Cover designed by Rita Moore

First, here is the intro:

El Space: How long was the process from composing the music to this finished product?
Laura: The actual length of time from start (inspiration) to finish (digital/cd music release) took 11 years. However, it took only a month or so to compose Goats in the Garden at Midnight by the Light of the Full Moon. While it was a complete piece in and of itself, it just didn’t feel finished. It wasn’t until after our between-homes journey came to an end that I realized it could be developed further in keeping with the structure of a suite. More accurately, those goats insisted there was more of their musical story to tell!

Photo by Terry Lilly

My Goat Suite (Saga) was composed and written while my husband and I were living on the compound in the desert outside Las Cruces, New Mexico from October 2010 through August 2011. It is a self-contained, yet complimentary slice of a larger project, Swimming with Swans: the music & vignettes of our three-year journey between homes which encompasses two standalone, yet related segments comprised of musical and literary material I created during that time on-the-road from June 2009 through June 2012.

Goats in the Garden naturally morphed into the middle movement within a larger three movement piece. Both the first and third movements were completed within a few months of each other, making the total composition time of the piece about a year from start to finish.

So you see, the composing itself didn’t take all that long. I’m very hands-on. Doodling with multiple parts on different instruments, putting it all together—I love that stuff! Composing is my sandbox where I get to play with all the parts of the piece in the course of creating it.

Next came the technical aspect of setting the music into a readable score for use in recording and later future performances. To that end, I purchased and learned a score notation program that enabled me to write down the parts more quickly than if I continued to write it all by hand. as it is scored for two classical guitars, mandolin, 12-string acoustic guitar and rainstick, I’m sure the wisdom in this time investment is obvious!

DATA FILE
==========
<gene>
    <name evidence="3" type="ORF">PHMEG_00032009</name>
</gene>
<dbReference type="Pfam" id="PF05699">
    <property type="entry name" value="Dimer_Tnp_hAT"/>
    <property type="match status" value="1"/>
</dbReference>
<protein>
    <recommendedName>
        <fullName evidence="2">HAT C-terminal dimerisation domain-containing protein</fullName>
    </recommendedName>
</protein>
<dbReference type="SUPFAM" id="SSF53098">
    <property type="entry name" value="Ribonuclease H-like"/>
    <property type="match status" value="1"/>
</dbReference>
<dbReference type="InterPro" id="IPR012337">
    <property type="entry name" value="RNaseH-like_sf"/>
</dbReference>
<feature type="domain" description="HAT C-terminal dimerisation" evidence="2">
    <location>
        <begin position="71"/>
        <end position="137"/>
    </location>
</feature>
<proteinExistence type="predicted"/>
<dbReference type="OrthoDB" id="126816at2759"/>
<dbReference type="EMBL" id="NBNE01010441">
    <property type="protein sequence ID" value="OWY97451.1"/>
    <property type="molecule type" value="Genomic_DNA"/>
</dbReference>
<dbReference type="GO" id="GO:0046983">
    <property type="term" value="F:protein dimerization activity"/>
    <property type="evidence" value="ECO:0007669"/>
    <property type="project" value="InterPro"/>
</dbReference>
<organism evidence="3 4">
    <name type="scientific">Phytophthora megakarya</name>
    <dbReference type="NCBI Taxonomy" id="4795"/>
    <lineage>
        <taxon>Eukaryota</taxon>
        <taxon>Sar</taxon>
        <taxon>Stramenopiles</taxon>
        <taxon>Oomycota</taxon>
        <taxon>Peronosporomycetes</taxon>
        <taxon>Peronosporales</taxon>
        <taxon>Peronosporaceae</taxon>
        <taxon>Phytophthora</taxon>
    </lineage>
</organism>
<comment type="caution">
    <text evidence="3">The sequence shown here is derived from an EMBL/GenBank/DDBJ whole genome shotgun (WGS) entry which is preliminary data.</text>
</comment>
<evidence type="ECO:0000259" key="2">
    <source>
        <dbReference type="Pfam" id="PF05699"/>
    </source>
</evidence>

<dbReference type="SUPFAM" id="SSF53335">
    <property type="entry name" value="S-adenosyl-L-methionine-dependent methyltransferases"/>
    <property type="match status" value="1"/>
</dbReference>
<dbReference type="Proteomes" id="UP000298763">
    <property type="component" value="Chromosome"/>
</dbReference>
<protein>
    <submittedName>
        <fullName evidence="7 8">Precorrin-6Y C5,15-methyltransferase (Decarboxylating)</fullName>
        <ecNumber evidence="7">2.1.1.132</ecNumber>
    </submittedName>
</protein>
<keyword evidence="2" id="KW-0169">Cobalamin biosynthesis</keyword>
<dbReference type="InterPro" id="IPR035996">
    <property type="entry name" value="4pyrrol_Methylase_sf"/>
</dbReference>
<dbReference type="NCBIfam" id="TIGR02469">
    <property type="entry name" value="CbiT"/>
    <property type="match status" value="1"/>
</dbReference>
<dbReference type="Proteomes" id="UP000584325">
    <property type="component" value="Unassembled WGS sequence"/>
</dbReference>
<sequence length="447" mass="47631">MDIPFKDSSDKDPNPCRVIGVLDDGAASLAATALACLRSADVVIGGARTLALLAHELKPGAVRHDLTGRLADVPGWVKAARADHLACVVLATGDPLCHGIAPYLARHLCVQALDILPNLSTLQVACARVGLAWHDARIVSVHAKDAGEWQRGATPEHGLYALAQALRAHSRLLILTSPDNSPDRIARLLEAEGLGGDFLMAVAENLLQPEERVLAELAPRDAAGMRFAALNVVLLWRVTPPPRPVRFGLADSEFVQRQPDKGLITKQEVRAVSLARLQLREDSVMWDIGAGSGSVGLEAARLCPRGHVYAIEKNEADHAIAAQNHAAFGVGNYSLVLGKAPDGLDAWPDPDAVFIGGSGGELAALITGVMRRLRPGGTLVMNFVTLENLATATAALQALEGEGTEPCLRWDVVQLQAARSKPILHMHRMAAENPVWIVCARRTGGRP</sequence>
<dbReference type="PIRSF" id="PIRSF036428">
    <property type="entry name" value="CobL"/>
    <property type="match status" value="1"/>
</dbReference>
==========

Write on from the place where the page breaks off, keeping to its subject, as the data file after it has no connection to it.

Once in final score format, I set it aside. The journey from that to the finished product took a more circuitous route. I applied for and was awarded a small grant from the Puffin Foundation to aid in the financial aspect of recording my Goat Suite (Saga). Around that same time, my 93-year-old Dad in Colorado entered hospice. Already juggling long-distance care-giving for a few years, this catapulted my focus 100% on Dad’s final days, shelving everything else.

After Dad’s passing, while getting his house cleared out and ready to sell, I managed to schedule some recording studio time with two longtime colleagues in the area. This effort yielded a finished mix ready to send elsewhere for mastering.

Once mastered, it was just a matter of finalizing the cover art, designing the physical product, pressing the CDs, registering the music with various agencies, sending it off for distribution on various streaming platforms and setting up an internet storefront.

And here it is. Now. Finished.

El Space: When did you decide to become a musician/composer? How were you encouraged as a child?
Laura: I don’t know that there was ever an actual decision made to become either. Most composers are/were also performing artists, so I view composing as a natural outgrowth of being a working musician.

As far as receiving encouragement as a child, most of my upbringing was taught by example. This quote expresses how my Jazzman Dad influenced my musical journey in general.